Pap Smear Specialist

Women's Health Center of Clarksville -  - OB-GYN

Women's Health Center of Clarksville

OB-GYNs & Gynecological Surgeons located in Clarksville, TN

A Pap smear test is the leading diagnostic tool for cervical cancer and an integral part of women’s health services. This powerful yet simple test is one of many services available through the care of William McIntosh, MD, and Lisa McIntosh, MD, at Women's Health Center of Clarksville in Clarksville, Tennessee. If you’re overdue for a Pap smear, or would like more information, set up a visit today, online or by phone.

Pap Smear Q & A

What is a Pap smear?

A Pap smear is a cervical cancer screening test developed in the 1940s. The process involves gathering a small number of cervical cells for microscopic evaluation. Lab technicians examine the cells for signs of cancer or precancerous changes. 

Cervical cancer was once a leading cause of death for women. Since Pap smear testing became a routine part of women’s health care, cases have declined at remarkable levels. Today, cervical cancer is highly treatable when caught in the early stages. 

Who should have a Pap smear?

Women should begin receiving Pap smears at the age of 21 or once they become sexually active. If your results are normal, you may only need a Pap smear once every three years. 

In other cases, there may be a need for more frequent screening. If past tests have resulted in abnormal results or you received treatment for other forms of gynecologic cancer, you might need a Pap smear annually. 

The primary cause of cervical cancer is a sexually transmitted infection called human papillomavirus, or HPV. Having an HPV test at the same time as your Pap smear can give your Women's Health Center of Clarksville doctor more information about your risk level.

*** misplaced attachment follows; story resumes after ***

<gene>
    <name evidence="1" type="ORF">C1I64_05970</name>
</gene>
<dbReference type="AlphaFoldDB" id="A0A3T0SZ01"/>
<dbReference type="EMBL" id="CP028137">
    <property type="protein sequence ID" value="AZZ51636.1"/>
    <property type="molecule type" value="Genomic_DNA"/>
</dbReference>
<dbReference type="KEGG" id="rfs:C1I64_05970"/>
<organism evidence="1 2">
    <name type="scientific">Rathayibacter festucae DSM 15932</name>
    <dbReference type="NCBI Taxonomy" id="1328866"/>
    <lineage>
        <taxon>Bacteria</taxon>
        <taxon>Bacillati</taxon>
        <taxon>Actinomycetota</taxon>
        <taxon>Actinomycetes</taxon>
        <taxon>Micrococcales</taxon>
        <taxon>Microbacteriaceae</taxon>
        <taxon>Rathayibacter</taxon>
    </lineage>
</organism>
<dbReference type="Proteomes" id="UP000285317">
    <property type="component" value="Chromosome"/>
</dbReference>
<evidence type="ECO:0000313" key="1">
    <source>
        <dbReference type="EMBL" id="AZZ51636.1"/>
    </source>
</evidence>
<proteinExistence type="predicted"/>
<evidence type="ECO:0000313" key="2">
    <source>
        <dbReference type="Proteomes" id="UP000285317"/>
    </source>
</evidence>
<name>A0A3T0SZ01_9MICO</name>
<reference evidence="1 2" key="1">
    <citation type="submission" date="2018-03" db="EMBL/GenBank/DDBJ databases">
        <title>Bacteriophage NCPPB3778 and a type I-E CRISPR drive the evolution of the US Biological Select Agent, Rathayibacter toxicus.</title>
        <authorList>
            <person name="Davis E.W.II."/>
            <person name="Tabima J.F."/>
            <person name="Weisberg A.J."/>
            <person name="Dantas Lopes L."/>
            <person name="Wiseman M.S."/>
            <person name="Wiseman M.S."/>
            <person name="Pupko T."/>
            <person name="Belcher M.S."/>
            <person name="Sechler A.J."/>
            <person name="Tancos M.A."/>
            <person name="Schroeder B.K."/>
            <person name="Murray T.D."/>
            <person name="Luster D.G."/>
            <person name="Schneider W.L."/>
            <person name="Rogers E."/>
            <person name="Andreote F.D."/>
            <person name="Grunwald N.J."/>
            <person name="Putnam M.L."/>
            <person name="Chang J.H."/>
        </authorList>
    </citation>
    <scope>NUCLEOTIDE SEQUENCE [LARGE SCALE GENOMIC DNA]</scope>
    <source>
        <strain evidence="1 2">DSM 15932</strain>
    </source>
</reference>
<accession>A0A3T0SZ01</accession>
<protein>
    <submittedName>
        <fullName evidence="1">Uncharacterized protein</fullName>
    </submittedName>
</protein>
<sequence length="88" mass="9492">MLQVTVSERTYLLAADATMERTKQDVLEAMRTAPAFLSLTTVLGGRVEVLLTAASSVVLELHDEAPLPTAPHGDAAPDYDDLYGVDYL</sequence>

What happens during a Pap smear?

A Pap smear takes place during your routine pelvic exam at Women's Health Center of Clarksville. If you are expecting your period as your appointment date approaches, consider rescheduling. Menstrual blood can make it hard to evaluate your cervical cells. 

Once you’re comfortable on the exam table or chair, your doctor uses a speculum to gently separate your vaginal walls to gain access to your cervix. You may feel a degree of pressure, but there should be no significant discomfort.  

Next, a small medical spatula or brush is used to collect a small sample of cells from your cervix. You might feel a brief cramping sensation at this point. The entire process takes just a couple of minutes. 

The cells are then sent to the lab. Your results should be available within a few days to a week, and you’ll be notified as soon as possible. It’s normal to experience some minor spotting for a day or two after your visit. 

If your Pap smear results show an abnormal reading, there’s no need to panic. Many abnormal results turn out to be nothing of concern. If there are abnormal cells present, your doctor can perform a colposcopy to gain a closer look at those cells. If needed, a loop electrosurgical excision procedure, or LEEP, can remove abnormal cells.

For more information about Pap smear testing or to schedule your exam, call the Women's Health Center of Clarksville or try the online scheduling tool to set up your visit today.